TORONTO — Avastin, a drug approved in Canada to treat advanced colorectal cancer, has been linked to two serious complications in a small number of patients, the drug's manufacturer advised Friday.
But Avastin, which works by choking off a tumour's blood supply, is also being tested experimentally for prostate, kidney, pancreatic and ovarian cancer, and is being widely used off-label by eye doctors to treat one form of age-related macular degeneration. (Off-label means doctors can prescribe any approved medication for other purposes.)
Most patients who experienced either of the two complicating conditions red-flagged Friday — hypertensive encephalopathy or RPLS — were being treated for conditions other than advanced colorectal cancer, Hoffmann-La Roche Ltd. said in an advisory to health professionals and the public on Health Canada's website.
Three confirmed cases of hypertensive encephalopathy linked to the drug have been reported worldwide. The company is advising doctors to permanently discontinue the drug in patients who develop the condition, which is marked by severely high blood pressure associated with headache, nausea, vomiting, convulsions or confusion.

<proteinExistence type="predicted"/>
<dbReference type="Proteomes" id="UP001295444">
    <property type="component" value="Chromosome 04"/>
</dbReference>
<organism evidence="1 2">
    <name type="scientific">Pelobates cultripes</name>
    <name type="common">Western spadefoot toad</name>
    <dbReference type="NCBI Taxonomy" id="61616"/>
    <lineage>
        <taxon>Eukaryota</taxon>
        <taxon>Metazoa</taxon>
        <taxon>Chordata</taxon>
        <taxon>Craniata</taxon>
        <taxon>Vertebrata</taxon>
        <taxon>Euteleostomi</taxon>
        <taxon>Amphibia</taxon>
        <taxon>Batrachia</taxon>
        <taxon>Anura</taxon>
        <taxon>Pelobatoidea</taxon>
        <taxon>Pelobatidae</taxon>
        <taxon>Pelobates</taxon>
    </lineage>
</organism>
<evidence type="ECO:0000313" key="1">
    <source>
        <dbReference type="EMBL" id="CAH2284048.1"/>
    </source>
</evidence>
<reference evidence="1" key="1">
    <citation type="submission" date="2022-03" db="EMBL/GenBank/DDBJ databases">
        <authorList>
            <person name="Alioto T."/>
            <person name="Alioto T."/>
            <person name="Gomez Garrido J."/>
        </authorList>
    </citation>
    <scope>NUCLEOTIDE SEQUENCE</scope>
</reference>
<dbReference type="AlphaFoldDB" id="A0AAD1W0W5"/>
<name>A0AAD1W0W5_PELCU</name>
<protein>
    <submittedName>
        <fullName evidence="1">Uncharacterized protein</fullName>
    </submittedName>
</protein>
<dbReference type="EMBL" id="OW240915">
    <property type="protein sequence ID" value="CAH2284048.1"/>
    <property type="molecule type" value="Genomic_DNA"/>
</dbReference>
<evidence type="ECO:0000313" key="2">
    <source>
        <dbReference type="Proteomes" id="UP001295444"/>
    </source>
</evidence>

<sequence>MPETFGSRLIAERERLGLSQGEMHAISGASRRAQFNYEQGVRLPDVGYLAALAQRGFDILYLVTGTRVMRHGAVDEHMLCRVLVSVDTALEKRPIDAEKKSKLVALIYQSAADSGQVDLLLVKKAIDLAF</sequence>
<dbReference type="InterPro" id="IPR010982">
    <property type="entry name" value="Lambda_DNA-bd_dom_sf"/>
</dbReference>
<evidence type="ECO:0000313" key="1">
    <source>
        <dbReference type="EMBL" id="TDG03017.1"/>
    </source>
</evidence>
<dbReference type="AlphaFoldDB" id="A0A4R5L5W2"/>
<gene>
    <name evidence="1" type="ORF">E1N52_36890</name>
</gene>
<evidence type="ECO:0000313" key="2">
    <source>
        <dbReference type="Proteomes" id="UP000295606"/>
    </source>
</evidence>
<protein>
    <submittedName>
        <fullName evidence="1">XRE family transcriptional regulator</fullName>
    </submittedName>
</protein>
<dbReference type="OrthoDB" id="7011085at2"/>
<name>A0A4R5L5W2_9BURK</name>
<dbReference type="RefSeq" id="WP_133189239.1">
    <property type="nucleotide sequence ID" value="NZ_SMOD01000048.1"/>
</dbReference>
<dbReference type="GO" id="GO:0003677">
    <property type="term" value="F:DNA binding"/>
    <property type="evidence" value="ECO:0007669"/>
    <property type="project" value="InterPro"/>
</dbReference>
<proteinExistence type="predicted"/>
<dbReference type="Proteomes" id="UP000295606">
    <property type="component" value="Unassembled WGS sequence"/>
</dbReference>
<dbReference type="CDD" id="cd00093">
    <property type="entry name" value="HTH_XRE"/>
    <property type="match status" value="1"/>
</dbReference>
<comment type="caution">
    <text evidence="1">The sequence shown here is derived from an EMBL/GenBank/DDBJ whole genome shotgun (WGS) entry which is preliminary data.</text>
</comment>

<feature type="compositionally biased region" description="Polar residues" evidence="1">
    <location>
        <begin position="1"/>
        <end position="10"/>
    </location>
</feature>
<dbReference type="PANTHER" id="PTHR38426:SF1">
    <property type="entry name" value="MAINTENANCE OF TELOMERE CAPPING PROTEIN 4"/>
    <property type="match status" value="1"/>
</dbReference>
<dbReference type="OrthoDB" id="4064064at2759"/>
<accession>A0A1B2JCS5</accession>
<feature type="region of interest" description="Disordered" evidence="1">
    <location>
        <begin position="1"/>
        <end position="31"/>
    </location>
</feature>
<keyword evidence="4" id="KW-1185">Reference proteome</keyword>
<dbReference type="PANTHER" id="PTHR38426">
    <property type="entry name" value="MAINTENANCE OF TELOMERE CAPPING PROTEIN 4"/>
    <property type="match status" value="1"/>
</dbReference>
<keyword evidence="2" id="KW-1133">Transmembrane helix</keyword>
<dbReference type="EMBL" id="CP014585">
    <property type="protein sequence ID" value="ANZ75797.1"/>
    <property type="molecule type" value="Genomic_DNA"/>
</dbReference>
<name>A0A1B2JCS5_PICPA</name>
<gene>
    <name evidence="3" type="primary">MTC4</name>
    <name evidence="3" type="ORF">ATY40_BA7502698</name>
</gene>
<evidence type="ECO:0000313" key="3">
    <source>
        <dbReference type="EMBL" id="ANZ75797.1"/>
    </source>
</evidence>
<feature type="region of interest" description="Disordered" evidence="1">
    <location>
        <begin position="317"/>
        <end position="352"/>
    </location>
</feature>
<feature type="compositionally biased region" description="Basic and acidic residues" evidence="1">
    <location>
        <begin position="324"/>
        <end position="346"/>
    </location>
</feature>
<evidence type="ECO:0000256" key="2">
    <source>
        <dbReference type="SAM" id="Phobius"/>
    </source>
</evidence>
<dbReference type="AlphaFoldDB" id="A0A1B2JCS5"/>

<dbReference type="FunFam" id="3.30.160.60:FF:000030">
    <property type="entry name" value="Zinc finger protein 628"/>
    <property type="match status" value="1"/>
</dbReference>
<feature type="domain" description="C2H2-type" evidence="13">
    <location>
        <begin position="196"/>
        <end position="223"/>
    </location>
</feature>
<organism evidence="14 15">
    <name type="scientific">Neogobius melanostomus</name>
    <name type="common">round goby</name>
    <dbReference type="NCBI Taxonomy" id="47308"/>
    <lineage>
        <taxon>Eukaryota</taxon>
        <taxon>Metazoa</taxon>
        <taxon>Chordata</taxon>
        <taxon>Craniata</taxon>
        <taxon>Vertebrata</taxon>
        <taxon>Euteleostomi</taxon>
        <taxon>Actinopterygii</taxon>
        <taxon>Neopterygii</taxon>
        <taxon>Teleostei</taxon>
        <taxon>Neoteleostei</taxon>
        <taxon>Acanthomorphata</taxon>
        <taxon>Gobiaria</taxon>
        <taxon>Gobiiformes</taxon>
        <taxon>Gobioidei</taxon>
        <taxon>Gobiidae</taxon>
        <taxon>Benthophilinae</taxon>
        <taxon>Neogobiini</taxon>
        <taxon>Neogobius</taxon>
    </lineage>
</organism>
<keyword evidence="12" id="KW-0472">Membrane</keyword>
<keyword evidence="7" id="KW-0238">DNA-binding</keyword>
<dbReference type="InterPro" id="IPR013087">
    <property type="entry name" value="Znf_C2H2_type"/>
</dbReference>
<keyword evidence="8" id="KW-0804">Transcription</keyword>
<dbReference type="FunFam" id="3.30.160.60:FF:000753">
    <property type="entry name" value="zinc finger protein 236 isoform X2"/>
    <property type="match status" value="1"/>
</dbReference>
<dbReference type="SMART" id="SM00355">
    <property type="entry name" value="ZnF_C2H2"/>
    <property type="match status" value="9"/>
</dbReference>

In all cases (none in Canada), patients had a medical history of elevated blood pressure. One person died. Hypertensive encephalopathy may be reversed if treated by progressively reducing blood pressure to near normal ranges within several hours.
There are also reports of patients on Avastin developing RPLS (reversible posterior leukoencephalopathy syndrome), a rare neurologic disorder that can cause seizures, headache, altered mental status and visual disturbance. The company is advising doctors to discontinue Avastin in patients who develop RPLS, which may be reversible if recognized and treated promptly.
Four confirmed and 10 suspected cases of RPLS have been reported among patients taking Avastin worldwide, including one suspected case in Canada. The onset of symptoms occurs between 16 hours and one year after starting the drug.
Avastin is Roche's fifth bestselling drug, with sales of US$1.7-billion last year. The medication is increasingly used off-label to treat older patients with wet macular degeneration because it costs at least 10 times less than U.S.-approval Lucentis, a drug that could be given the go-ahead in Canada as early as next year.